Citizen science involves the participation of volunteers or a network of volunteers in conducting observations, making measurements, and performing analyses of environmental parameters with regard to local environmental issues. Such endeavors often go hand-in-hand with restoration efforts. These volunteers may be Hood students, interested community members, or specific stakeholders.
Citizen science programs rely heavily on the expertise of local academic institutions and their faculties to provide leadership and guidance in the experimental design, protocol development, and analysis of data generated by such efforts. Through the Citizen Science Initiative the CCWS, in close partnership with local non-profit environmental organizations and appropriate governmental agencies, participates fully in citizen science endeavors that involve local or regional watershed issues.
The Hood Environmental Science and Policy program has a history of performing service learning projects for local agencies and organizations such as Frederick County government (preliminary planning of Utica Park), the National Park Service (environmental impact statement for the Monocacy Battlefield) , Frederick City (restoration of the Carroll Creek Wildlife Park and mitigation of nuisance algal blooms in Carroll Creek Park), Frederick County Public Schools (the Monocacy River Monitoring Program) and Maryland Department of Natural Resources (studies of invasive crayfish in the Monocacy river). Students gain valuable authentic learning experiences and the agency or organization obtains valuable information concerning relevant environmental issues. The Citizen Science Initiative will allow these activities to continue and expand, as Hood further builds a reputation as a local resource for addressing environmental problems in a scientifically sophisticated and unbiased manner.
In partnership with Friends of Baker Park, The City of Frederick, and Frederick County Office of Sustainability CCWS has embarked on an assessment, implementation, and monitoring project of the Culler Lake Watershed.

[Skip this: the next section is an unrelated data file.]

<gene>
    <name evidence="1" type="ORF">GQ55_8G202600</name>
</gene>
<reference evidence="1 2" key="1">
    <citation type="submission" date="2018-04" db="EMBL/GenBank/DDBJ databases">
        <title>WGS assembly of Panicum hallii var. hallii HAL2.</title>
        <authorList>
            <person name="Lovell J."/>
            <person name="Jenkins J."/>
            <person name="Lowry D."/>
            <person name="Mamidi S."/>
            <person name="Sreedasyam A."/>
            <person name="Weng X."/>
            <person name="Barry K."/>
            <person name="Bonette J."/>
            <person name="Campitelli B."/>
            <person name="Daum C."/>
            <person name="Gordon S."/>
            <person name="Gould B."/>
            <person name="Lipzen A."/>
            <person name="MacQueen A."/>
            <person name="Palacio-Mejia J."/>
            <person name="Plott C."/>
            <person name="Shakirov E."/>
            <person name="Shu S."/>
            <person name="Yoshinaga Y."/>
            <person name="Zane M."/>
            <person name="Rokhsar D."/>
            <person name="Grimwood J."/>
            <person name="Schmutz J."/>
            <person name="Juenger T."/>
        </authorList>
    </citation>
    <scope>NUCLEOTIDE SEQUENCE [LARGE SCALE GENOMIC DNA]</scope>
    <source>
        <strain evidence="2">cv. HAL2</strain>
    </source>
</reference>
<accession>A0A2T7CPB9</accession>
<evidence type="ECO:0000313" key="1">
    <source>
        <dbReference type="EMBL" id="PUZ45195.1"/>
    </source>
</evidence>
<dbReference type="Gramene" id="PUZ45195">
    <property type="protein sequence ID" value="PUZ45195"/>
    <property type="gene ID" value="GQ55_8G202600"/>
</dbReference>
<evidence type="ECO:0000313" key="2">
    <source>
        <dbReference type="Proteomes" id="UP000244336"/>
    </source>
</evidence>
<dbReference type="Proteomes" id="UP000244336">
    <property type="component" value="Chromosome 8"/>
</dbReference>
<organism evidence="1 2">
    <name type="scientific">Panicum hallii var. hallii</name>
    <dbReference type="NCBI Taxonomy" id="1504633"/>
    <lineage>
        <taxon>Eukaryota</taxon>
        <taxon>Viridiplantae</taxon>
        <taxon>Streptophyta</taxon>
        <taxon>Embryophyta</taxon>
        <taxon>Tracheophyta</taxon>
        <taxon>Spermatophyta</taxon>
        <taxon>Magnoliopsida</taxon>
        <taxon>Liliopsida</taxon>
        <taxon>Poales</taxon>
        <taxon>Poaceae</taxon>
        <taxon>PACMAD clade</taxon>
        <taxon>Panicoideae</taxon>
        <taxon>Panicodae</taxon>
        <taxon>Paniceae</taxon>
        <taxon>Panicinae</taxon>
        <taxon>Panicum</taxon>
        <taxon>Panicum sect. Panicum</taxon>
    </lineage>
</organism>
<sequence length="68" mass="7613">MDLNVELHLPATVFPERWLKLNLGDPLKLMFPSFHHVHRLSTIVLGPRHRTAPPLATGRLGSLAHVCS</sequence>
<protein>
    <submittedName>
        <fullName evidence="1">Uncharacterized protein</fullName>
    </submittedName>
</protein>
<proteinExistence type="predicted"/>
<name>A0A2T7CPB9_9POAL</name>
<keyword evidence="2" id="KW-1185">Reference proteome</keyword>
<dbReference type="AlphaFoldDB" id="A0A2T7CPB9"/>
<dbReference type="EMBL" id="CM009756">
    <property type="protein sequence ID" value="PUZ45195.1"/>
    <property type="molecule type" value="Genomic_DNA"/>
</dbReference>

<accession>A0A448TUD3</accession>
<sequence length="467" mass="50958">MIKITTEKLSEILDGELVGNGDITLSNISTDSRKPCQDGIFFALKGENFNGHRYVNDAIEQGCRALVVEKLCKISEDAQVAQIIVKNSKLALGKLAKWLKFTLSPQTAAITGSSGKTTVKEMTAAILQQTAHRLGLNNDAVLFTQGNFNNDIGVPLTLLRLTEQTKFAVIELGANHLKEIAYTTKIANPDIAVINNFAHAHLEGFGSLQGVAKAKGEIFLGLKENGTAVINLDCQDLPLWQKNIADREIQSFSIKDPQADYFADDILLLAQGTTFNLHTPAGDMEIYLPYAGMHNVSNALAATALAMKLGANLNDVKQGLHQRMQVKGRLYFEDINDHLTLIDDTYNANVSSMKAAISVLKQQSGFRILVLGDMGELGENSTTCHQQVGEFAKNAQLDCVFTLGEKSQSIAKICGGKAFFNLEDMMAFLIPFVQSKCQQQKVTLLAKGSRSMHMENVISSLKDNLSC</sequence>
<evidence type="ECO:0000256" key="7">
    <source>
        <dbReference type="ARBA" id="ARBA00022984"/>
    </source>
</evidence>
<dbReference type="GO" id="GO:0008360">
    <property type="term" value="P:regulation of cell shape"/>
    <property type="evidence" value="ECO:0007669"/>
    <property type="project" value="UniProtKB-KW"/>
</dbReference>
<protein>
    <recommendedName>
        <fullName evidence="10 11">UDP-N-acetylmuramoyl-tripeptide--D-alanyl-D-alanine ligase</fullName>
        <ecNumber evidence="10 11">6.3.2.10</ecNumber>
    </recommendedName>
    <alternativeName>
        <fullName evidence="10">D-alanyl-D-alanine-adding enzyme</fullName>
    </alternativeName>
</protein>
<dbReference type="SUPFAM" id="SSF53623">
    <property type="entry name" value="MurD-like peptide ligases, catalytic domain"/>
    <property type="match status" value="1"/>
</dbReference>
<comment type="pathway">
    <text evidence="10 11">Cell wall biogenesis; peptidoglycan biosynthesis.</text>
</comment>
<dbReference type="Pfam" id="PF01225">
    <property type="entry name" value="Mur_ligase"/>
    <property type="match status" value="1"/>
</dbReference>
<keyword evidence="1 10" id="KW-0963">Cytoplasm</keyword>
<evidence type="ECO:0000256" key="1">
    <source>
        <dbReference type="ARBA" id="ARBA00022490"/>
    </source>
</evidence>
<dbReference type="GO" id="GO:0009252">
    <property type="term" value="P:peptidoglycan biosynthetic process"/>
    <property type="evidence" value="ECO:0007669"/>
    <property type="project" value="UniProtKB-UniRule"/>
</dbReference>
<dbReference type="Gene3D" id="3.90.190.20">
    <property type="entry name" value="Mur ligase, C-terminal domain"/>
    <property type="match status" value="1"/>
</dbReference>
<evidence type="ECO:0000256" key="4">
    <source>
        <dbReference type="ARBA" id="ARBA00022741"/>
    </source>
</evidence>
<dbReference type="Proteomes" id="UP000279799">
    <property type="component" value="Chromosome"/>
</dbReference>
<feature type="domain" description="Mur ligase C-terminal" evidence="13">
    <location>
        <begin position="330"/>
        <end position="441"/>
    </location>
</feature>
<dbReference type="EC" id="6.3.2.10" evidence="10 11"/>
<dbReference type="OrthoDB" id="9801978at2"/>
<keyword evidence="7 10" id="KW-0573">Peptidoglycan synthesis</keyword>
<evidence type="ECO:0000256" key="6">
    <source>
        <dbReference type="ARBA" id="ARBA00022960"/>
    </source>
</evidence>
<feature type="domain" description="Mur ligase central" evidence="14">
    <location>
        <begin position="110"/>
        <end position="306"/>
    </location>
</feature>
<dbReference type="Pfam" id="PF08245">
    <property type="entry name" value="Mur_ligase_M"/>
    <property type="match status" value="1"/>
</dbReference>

To develop and implement stormwater retrofits that will make tangible improvements to the water quality of Culler Lake.
To quantitatively document the effects of stormwater retrofits (e.g. rain gardens, rain barrels, conversion of impervious surfaces) in an established urban watershed.
Task 1: Retrofit Assessment. The team will perform field assessments of the entire Culler Lake watershed using CWP’s Retrofit Reconnaissance Inventory techniques to methodically survey the watershed and determine the most promising locations and practices for stormwater retrofits.
Task 2: Implementation. As funding allows, the team will develop construction plans for top-ranked sites, and construction of the practices will be initiated.
Task 3: Monitoring. Monitoring will be performed concurrently with Tasks 1 and 2. One of the overall goals of this project is to show measurable water quality improvements for the Culler Lake watershed. Monitoring will be a key part of this goal.
Task 4: Outreach. Dissemination of the project and outreach as to how the local community can contribute to water quality improvements.
CCWS in partnership with the Home Owners Association of the Lake Linganore community have been monitoring the water quality of the Lake over the summer and fall of this year. CCWS sampled the water column from surface to bottom to determine the vertical distribution of temperature, dissolved oxygen, and light intensity. Surface and bottom samples were also collected for nutrient analysis.